Touching tiles

30 Sep 2012
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United Kingdom

I have had a Tiler come in to tile my bathroom. The tiles were handmade and a bit irregular, but the tiler wanted to use 2mm spacers which I thought would be okay. Because of the irregularity he didn't use the spacers on the corners of the tiles and now a lot of the tiles are at slight angles and touching. Are touching tiles bad? I can imagine it would mean that there will be places where there is no grout, which I guess means Water could get behind, over time?

Help! Tell me it's okay?!
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That's horrible. I'm not sure whether your pictures are sideways or not, but spacers should have been used in both orientations, to keep the spacing regular. That's not hard to do, even with that kind of tile edge.

Disclaimer - if a professional tiler comes along and says I'm wrong, then listen to him rather than to me. But I've both had tiles of a similar type installed, and also installed some myself, and I wouldn't find what I see in your pictures in any way acceptable. The tiles are all over the place, and several are on the slant.

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That's what I thought

The tiler is just saying (he's not here today) that he had to keep the lines good across the wall, but it seems to me he could have still put spacers to stop things going wonky

My main concern is the way the grout will stop and start where the tiles touch and that that will affect the waterproofing (yes we have lots of waterproofing behind, but if water gets in, the tiles will come off, I would have thought?
My main concern would be that the tiles are all over the place, and it's going to look terrible.

I don't want to stoke controversy, but I would refuse to pay him, and get someone who knows what he's doing. Hopefully someone will be along here to give you a professional opinion.

Looks lousy if I'm honest. Why are there no vertical spacers? Nope wouldn't say that was an acceptable job.
Personally, I don't like irregular tiles but think I would have suggested larger spacing and straightened them by eye with various packing/spacers. A real pain in the a**e to do I admit. As you say, where the tiles are touching, it will be difficult to get a decent grout in there to make it waterproof.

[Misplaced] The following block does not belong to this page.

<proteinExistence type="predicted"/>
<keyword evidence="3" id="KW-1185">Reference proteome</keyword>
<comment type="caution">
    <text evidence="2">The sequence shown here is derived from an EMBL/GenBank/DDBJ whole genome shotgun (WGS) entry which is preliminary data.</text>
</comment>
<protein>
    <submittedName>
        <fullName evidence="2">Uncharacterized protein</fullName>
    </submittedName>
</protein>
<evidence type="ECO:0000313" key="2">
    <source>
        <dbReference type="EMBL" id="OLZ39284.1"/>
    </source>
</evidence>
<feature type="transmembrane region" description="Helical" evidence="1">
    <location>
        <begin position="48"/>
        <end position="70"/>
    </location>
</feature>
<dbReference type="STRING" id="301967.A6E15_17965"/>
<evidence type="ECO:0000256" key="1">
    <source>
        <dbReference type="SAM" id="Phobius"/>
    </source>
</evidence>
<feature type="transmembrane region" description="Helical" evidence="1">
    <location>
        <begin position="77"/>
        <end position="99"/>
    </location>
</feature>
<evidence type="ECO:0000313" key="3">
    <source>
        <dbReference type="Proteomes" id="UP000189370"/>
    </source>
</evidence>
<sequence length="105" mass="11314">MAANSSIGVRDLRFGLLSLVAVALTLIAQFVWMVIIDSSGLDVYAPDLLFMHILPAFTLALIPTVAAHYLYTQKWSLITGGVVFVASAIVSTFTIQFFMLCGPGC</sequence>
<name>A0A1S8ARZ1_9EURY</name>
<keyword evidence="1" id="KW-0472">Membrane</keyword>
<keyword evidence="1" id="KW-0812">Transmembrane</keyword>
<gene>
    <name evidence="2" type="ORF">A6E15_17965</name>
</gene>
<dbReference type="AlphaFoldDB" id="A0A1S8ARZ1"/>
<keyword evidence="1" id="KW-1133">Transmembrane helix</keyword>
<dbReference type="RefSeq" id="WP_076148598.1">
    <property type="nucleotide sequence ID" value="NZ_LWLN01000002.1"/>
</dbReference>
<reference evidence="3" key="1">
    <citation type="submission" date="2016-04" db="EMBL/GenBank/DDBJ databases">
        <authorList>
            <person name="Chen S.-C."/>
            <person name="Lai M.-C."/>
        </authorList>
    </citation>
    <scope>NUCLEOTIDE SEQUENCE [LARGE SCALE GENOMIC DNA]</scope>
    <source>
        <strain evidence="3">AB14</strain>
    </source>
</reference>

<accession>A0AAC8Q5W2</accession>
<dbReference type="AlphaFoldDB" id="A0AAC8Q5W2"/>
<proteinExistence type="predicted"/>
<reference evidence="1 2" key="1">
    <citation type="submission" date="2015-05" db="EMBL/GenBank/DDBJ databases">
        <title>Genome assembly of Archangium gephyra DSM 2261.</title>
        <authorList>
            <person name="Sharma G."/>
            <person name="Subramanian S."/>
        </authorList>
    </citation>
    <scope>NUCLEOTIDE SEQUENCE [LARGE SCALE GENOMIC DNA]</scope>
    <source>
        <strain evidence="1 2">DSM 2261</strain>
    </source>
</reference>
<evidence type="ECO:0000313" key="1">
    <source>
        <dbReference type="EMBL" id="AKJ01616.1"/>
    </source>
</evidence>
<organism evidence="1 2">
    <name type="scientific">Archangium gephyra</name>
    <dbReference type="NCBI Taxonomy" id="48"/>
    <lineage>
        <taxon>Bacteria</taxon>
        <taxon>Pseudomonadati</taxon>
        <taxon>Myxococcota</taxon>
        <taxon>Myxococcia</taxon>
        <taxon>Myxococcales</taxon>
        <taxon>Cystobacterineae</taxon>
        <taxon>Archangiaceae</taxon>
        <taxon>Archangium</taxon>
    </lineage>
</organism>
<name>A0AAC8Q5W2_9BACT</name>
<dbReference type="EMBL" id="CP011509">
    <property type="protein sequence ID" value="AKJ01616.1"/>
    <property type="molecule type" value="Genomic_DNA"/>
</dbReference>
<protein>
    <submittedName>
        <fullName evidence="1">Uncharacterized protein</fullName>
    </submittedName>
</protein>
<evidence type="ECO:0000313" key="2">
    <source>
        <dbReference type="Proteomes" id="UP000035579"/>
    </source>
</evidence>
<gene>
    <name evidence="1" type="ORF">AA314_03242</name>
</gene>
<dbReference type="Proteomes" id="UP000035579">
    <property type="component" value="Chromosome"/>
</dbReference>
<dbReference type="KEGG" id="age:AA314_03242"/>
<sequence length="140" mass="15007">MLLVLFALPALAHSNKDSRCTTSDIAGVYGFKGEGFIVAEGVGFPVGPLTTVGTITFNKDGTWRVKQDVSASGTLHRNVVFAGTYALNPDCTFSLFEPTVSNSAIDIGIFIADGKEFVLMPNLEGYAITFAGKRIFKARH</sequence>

Thanks for all your comments. I looked more closely and I see that in fact the tiles are all very irregular, so it is difficult to get them to fit well. He didn't do too badly, considering. But this issue with the tiles touching and the grout does concern me. I have spoken to him about it and he SAYS that the grout is very fine and will fill even the small gaps where there isn't really a gap.

What more can I do, at this point? I have already paid him for half the job, the tiles are on the wall, so that material is invested. Shouldn't have paid him perhaps.

Wider grout lines certainly would have done the trick.

Anyone else have knowledge or opinions about the grout and the touching tiles? If this is really a major issue then I need to stop the job before the final grouting on Tuesday...
A difficult one indeed, and the only real method of doing these would to have a wider grout line......I don't think your tiler was experienced enough to fix these.
At this point I don't think there's any more you can do but bash on......take the middle pic, middle right hand tile where it touches at the top. Even if that tile was lifted, there isn't any other way it could be replaced without it touching somewhere else.
Maybe where the tiles touch, extra care is needed to push the grout in, and perhaps have a slightly wider grout line where the tiles on a galloping horse, etc.
Personally I wouldn't expect any water penetration to the wall behind, but the tiles should be dried down after use in any case.
Please post a pic back with the final result?
John :)
The thing is, he's done the job to the best of his ability.
The alternative with regular tiles, with suitable replacements available, would be to have him take them off and redo. but with these tiles? it'd be difficult to have spares available. As you made comment, the grouting will look out, but get him to do a section with a view to taking it out with a brush before it dries if it looks crackers.
Many thanks for all your comments. It feels good to have a few people chipping in to this issue - one of many in a whole house renovation which has so far taken two years!

So - on we go. I have already 'managed' the situation by 'commenting' that we will need to take extra care squeezing in grout to the touching parts. When you say wider grout lines, do you mean protruding a little more from the surface level? I can see how that might work, but won't that look funny in another way? Changing touching tiles is also an option. We do have some spares. But it will be a long job and if he feels alright about the job he is doing, I will have to pay extra, and cause MORE of a fuss, to get him to change things. So do I do that, or do I just run with it?

If your (sorry - can't see names as I am replying) comment that you wouldn't expect water ingress, is true, then we might as well bash ahead, I guess...?
No, whats meant is a wider spacing between the tiles say 4-5mm to allow more for adjustment. That said they haven't been spaced properly. I have handmade tiles laid before, admittedly not by me and they looked fine as the original job stands, they haven't been laid correctly....

If I am totally honest, for me, the result is unacceptable, and again if it were me I would insist it was all redone. Sorry thats my opinion.
I appreciate you saying that. Just a final clarification, as I guess you are online now, etc. - are you saying this because you are worried about water ingress or just for aesthetics?

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